Although it seems that the Nature/Nurture argument has finally been settled, this study seems to indicate that nurture continues to be an important contributor to a student’s academic success. A student can have the right genetic indicators, but live in an environment that is not conducive learning, while another student may lack some or all of the indicators and still excel in school because of environmental supports.
Even though the genetic variants were found to be associated with educational levels, having a specific allele does not determine whether someone will graduate from high school or earn a college degree, according to Beaver. Rather, these genes work in a probabilistic way, with the presence of certain alleles simply increasing or decreasing the likelihood of educational outcomes, he said. “No one gene is going to say, ‘Sally will graduate from high school’ or ‘Johnny will earn a college degree,’” he said. “These genetic effects operate indirectly, through memory, violent tendencies and impulsivity, which are all known predictors of how well a kid will succeed in school. If we can keep moving forward and identify more genetic markers for educational achievement, we can begin to truly understand how genetics play a role in how we live and succeed in life.”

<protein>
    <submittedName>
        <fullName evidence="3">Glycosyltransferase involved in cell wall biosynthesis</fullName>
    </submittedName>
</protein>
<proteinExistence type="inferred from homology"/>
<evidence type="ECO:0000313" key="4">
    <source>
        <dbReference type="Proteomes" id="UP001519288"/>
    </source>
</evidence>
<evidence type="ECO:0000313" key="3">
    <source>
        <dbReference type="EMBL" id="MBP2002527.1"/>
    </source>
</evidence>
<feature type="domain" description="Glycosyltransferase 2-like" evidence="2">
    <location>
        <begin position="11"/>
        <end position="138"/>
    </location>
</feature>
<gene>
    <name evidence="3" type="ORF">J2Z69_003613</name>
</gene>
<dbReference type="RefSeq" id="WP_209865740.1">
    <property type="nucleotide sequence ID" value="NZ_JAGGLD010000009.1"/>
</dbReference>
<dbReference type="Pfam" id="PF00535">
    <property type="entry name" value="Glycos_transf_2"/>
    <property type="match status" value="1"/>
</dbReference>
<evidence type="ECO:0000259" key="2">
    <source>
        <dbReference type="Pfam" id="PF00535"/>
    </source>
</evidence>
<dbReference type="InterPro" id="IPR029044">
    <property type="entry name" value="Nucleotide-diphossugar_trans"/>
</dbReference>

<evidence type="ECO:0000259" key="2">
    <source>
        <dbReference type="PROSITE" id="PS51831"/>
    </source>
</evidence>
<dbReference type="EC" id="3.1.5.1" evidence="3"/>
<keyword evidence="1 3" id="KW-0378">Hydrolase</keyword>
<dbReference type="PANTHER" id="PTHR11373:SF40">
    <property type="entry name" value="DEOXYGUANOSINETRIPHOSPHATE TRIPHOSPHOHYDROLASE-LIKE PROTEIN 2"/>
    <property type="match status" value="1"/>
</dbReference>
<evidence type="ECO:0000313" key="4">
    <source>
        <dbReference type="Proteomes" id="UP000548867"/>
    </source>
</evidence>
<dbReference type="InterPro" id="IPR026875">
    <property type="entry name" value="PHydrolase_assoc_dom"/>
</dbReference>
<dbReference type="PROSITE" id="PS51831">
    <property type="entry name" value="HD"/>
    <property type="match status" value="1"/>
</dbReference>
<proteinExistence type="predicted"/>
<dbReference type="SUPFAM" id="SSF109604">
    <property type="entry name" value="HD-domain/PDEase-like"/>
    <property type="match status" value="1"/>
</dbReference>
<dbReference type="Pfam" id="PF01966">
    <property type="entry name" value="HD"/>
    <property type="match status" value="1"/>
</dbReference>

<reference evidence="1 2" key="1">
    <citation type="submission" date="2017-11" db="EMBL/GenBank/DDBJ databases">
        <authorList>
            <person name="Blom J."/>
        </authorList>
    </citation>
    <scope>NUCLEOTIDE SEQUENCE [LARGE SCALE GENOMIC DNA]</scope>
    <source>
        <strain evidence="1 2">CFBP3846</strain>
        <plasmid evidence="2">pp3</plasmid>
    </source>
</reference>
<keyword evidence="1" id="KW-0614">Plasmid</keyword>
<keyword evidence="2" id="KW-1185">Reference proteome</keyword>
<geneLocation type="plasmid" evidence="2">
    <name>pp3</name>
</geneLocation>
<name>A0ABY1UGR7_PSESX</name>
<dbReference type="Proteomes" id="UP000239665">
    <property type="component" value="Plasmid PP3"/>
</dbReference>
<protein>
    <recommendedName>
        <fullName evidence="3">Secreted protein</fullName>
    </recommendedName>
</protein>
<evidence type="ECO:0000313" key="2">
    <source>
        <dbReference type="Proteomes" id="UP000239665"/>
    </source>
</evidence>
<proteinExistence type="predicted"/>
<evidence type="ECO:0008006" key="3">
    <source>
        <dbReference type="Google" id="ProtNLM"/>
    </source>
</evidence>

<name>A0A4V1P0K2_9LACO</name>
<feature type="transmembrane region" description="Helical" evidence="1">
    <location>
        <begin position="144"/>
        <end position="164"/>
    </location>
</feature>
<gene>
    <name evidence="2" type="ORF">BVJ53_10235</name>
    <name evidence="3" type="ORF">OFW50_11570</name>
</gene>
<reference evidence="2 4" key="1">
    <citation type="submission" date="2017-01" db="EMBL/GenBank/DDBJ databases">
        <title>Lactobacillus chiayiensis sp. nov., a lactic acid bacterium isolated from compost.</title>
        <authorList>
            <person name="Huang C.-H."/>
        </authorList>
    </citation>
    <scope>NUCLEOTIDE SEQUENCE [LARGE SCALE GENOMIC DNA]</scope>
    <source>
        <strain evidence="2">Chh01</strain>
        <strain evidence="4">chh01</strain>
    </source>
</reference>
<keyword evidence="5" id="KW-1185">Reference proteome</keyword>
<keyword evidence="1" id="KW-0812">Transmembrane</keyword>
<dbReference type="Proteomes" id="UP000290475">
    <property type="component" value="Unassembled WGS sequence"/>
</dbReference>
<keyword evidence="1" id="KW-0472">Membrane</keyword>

Data for this study came from National Longitudinal Study of Adolescent Health, Add Health, that followed middle- and high-school students from 1995. All participants volunteered DNA swabs, which were used for this analysis. What makes this study unique and exciting (to the researcher in me) is that the longitudinal study conducted under the aegis of the National Center for Education Statistics, or NCES, was able to obtain the DNA swabs as part of the study methodology. Although local studies had been conducted elsewhere, this study includes a cross-section of American teenagers.